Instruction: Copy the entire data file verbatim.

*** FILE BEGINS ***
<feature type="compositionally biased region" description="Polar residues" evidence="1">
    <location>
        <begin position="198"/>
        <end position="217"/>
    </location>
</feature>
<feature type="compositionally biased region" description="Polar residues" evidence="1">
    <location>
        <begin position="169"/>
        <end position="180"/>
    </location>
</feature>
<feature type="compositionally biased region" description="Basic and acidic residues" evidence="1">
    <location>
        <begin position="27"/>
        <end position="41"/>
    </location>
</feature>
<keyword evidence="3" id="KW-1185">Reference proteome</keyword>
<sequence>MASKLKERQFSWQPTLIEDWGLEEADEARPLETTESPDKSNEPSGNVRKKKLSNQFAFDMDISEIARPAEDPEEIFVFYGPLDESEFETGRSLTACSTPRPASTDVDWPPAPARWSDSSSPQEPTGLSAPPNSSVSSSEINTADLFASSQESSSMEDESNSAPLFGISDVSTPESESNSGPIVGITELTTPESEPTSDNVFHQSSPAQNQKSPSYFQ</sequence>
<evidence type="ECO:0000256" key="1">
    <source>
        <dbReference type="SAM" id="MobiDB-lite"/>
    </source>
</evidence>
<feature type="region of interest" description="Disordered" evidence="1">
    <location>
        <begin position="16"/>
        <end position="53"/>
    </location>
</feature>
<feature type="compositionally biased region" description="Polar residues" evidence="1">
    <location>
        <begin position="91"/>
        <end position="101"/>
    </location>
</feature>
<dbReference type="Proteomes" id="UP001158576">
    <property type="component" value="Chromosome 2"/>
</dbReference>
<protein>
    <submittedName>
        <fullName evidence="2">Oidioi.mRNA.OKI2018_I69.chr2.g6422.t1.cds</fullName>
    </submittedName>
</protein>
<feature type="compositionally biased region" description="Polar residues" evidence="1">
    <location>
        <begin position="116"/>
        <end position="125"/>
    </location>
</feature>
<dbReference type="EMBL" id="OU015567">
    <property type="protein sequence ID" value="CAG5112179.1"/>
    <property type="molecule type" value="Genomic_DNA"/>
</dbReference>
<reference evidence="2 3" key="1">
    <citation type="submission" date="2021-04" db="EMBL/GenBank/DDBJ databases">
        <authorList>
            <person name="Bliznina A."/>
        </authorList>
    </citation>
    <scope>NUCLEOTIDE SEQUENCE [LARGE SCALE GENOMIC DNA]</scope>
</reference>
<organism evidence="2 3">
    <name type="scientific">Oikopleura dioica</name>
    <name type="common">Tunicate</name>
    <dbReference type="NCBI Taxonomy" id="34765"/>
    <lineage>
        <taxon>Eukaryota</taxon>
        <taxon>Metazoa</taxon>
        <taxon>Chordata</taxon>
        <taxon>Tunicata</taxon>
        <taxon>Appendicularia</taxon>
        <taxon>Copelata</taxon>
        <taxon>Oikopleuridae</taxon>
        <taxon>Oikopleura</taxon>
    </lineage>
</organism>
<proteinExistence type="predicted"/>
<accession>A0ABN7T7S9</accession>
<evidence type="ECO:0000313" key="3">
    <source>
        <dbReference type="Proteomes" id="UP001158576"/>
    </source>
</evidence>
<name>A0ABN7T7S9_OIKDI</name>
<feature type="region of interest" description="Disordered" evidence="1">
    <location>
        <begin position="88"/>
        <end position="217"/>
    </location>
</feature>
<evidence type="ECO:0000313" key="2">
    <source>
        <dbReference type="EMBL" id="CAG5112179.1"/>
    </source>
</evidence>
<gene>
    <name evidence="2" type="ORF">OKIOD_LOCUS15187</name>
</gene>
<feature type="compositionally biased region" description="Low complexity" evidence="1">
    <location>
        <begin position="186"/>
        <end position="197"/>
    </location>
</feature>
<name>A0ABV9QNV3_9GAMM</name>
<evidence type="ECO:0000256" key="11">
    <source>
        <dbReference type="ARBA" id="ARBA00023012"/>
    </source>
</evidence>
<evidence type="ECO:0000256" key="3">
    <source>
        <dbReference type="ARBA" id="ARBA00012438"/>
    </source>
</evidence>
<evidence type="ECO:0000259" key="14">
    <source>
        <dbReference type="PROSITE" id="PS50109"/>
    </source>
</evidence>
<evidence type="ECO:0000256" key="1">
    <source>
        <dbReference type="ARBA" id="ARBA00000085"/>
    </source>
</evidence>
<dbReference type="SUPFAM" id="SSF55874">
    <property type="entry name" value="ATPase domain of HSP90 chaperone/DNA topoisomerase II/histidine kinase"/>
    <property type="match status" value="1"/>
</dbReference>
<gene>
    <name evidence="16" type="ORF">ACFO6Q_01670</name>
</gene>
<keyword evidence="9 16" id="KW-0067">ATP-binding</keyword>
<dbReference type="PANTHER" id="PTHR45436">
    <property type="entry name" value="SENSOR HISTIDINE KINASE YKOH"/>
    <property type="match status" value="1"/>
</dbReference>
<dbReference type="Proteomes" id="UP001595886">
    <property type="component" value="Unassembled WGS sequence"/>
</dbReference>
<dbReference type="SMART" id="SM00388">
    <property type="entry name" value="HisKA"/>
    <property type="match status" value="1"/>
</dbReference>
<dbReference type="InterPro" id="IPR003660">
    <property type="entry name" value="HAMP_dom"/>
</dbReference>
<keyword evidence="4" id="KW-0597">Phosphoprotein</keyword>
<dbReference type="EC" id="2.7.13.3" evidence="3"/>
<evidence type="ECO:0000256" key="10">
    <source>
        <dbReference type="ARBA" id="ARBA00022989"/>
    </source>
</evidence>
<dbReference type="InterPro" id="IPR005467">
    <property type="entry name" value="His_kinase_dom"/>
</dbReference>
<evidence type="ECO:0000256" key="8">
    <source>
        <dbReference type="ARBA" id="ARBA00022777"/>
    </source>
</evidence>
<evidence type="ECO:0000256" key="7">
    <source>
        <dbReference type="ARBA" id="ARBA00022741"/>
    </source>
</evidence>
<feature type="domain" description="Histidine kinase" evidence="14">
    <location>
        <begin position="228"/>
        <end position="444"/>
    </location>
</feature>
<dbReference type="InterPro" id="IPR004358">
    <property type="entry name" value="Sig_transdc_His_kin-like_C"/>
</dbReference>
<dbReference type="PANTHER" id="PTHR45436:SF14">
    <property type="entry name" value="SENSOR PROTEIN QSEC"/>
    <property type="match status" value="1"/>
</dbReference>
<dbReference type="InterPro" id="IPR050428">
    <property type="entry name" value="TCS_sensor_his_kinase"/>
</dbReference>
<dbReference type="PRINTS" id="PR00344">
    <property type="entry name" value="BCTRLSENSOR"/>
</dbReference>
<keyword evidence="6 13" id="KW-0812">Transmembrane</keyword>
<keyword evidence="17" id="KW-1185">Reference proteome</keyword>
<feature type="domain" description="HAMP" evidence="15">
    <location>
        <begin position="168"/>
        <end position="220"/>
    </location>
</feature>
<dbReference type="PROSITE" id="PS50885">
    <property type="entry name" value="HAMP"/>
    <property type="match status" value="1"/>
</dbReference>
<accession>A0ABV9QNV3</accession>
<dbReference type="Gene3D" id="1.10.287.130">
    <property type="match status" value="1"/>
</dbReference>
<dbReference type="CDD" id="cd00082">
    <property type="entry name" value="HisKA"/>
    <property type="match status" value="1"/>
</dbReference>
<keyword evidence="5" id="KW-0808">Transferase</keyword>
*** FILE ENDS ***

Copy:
<feature type="compositionally biased region" description="Polar residues" evidence="1">
    <location>
        <begin position="198"/>
        <end position="217"/>
    </location>
</feature>
<feature type="compositionally biased region" description="Polar residues" evidence="1">
    <location>
        <begin position="169"/>
        <end position="180"/>
    </location>
</feature>
<feature type="compositionally biased region" description="Basic and acidic residues" evidence="1">
    <location>
        <begin position="27"/>
        <end position="41"/>
    </location>
</feature>
<keyword evidence="3" id="KW-1185">Reference proteome</keyword>
<sequence>MASKLKERQFSWQPTLIEDWGLEEADEARPLETTESPDKSNEPSGNVRKKKLSNQFAFDMDISEIARPAEDPEEIFVFYGPLDESEFETGRSLTACSTPRPASTDVDWPPAPARWSDSSSPQEPTGLSAPPNSSVSSSEINTADLFASSQESSSMEDESNSAPLFGISDVSTPESESNSGPIVGITELTTPESEPTSDNVFHQSSPAQNQKSPSYFQ</sequence>
<evidence type="ECO:0000256" key="1">
    <source>
        <dbReference type="SAM" id="MobiDB-lite"/>
    </source>
</evidence>
<feature type="region of interest" description="Disordered" evidence="1">
    <location>
        <begin position="16"/>
        <end position="53"/>
    </location>
</feature>
<feature type="compositionally biased region" description="Polar residues" evidence="1">
    <location>
        <begin position="91"/>
        <end position="101"/>
    </location>
</feature>
<dbReference type="Proteomes" id="UP001158576">
    <property type="component" value="Chromosome 2"/>
</dbReference>
<protein>
    <submittedName>
        <fullName evidence="2">Oidioi.mRNA.OKI2018_I69.chr2.g6422.t1.cds</fullName>
    </submittedName>
</protein>
<feature type="compositionally biased region" description="Polar residues" evidence="1">
    <location>
        <begin position="116"/>
        <end position="125"/>
    </location>
</feature>
<dbReference type="EMBL" id="OU015567">
    <property type="protein sequence ID" value="CAG5112179.1"/>
    <property type="molecule type" value="Genomic_DNA"/>
</dbReference>
<reference evidence="2 3" key="1">
    <citation type="submission" date="2021-04" db="EMBL/GenBank/DDBJ databases">
        <authorList>
            <person name="Bliznina A."/>
        </authorList>
    </citation>
    <scope>NUCLEOTIDE SEQUENCE [LARGE SCALE GENOMIC DNA]</scope>
</reference>
<organism evidence="2 3">
    <name type="scientific">Oikopleura dioica</name>
    <name type="common">Tunicate</name>
    <dbReference type="NCBI Taxonomy" id="34765"/>
    <lineage>
        <taxon>Eukaryota</taxon>
        <taxon>Metazoa</taxon>
        <taxon>Chordata</taxon>
        <taxon>Tunicata</taxon>
        <taxon>Appendicularia</taxon>
        <taxon>Copelata</taxon>
        <taxon>Oikopleuridae</taxon>
        <taxon>Oikopleura</taxon>
    </lineage>
</organism>
<proteinExistence type="predicted"/>
<accession>A0ABN7T7S9</accession>
<evidence type="ECO:0000313" key="3">
    <source>
        <dbReference type="Proteomes" id="UP001158576"/>
    </source>
</evidence>
<name>A0ABN7T7S9_OIKDI</name>
<feature type="region of interest" description="Disordered" evidence="1">
    <location>
        <begin position="88"/>
        <end position="217"/>
    </location>
</feature>
<evidence type="ECO:0000313" key="2">
    <source>
        <dbReference type="EMBL" id="CAG5112179.1"/>
    </source>
</evidence>
<gene>
    <name evidence="2" type="ORF">OKIOD_LOCUS15187</name>
</gene>
<feature type="compositionally biased region" description="Low complexity" evidence="1">
    <location>
        <begin position="186"/>
        <end position="197"/>
    </location>
</feature>
<name>A0ABV9QNV3_9GAMM</name>
<evidence type="ECO:0000256" key="11">
    <source>
        <dbReference type="ARBA" id="ARBA00023012"/>
    </source>
</evidence>
<evidence type="ECO:0000256" key="3">
    <source>
        <dbReference type="ARBA" id="ARBA00012438"/>
    </source>
</evidence>
<evidence type="ECO:0000259" key="14">
    <source>
        <dbReference type="PROSITE" id="PS50109"/>
    </source>
</evidence>
<evidence type="ECO:0000256" key="1">
    <source>
        <dbReference type="ARBA" id="ARBA00000085"/>
    </source>
</evidence>
<dbReference type="SUPFAM" id="SSF55874">
    <property type="entry name" value="ATPase domain of HSP90 chaperone/DNA topoisomerase II/histidine kinase"/>
    <property type="match status" value="1"/>
</dbReference>
<gene>
    <name evidence="16" type="ORF">ACFO6Q_01670</name>
</gene>
<keyword evidence="9 16" id="KW-0067">ATP-binding</keyword>
<dbReference type="PANTHER" id="PTHR45436">
    <property type="entry name" value="SENSOR HISTIDINE KINASE YKOH"/>
    <property type="match status" value="1"/>
</dbReference>
<dbReference type="Proteomes" id="UP001595886">
    <property type="component" value="Unassembled WGS sequence"/>
</dbReference>
<dbReference type="SMART" id="SM00388">
    <property type="entry name" value="HisKA"/>
    <property type="match status" value="1"/>
</dbReference>
<dbReference type="InterPro" id="IPR003660">
    <property type="entry name" value="HAMP_dom"/>
</dbReference>
<keyword evidence="4" id="KW-0597">Phosphoprotein</keyword>
<dbReference type="EC" id="2.7.13.3" evidence="3"/>
<evidence type="ECO:0000256" key="10">
    <source>
        <dbReference type="ARBA" id="ARBA00022989"/>
    </source>
</evidence>
<dbReference type="InterPro" id="IPR005467">
    <property type="entry name" value="His_kinase_dom"/>
</dbReference>
<evidence type="ECO:0000256" key="8">
    <source>
        <dbReference type="ARBA" id="ARBA00022777"/>
    </source>
</evidence>
<evidence type="ECO:0000256" key="7">
    <source>
        <dbReference type="ARBA" id="ARBA00022741"/>
    </source>
</evidence>
<feature type="domain" description="Histidine kinase" evidence="14">
    <location>
        <begin position="228"/>
        <end position="444"/>
    </location>
</feature>
<dbReference type="InterPro" id="IPR004358">
    <property type="entry name" value="Sig_transdc_His_kin-like_C"/>
</dbReference>
<dbReference type="PANTHER" id="PTHR45436:SF14">
    <property type="entry name" value="SENSOR PROTEIN QSEC"/>
    <property type="match status" value="1"/>
</dbReference>
<dbReference type="InterPro" id="IPR050428">
    <property type="entry name" value="TCS_sensor_his_kinase"/>
</dbReference>
<dbReference type="PRINTS" id="PR00344">
    <property type="entry name" value="BCTRLSENSOR"/>
</dbReference>
<keyword evidence="6 13" id="KW-0812">Transmembrane</keyword>
<keyword evidence="17" id="KW-1185">Reference proteome</keyword>
<feature type="domain" description="HAMP" evidence="15">
    <location>
        <begin position="168"/>
        <end position="220"/>
    </location>
</feature>
<dbReference type="PROSITE" id="PS50885">
    <property type="entry name" value="HAMP"/>
    <property type="match status" value="1"/>
</dbReference>
<accession>A0ABV9QNV3</accession>
<dbReference type="Gene3D" id="1.10.287.130">
    <property type="match status" value="1"/>
</dbReference>
<dbReference type="CDD" id="cd00082">
    <property type="entry name" value="HisKA"/>
    <property type="match status" value="1"/>
</dbReference>
<keyword evidence="5" id="KW-0808">Transferase</keyword>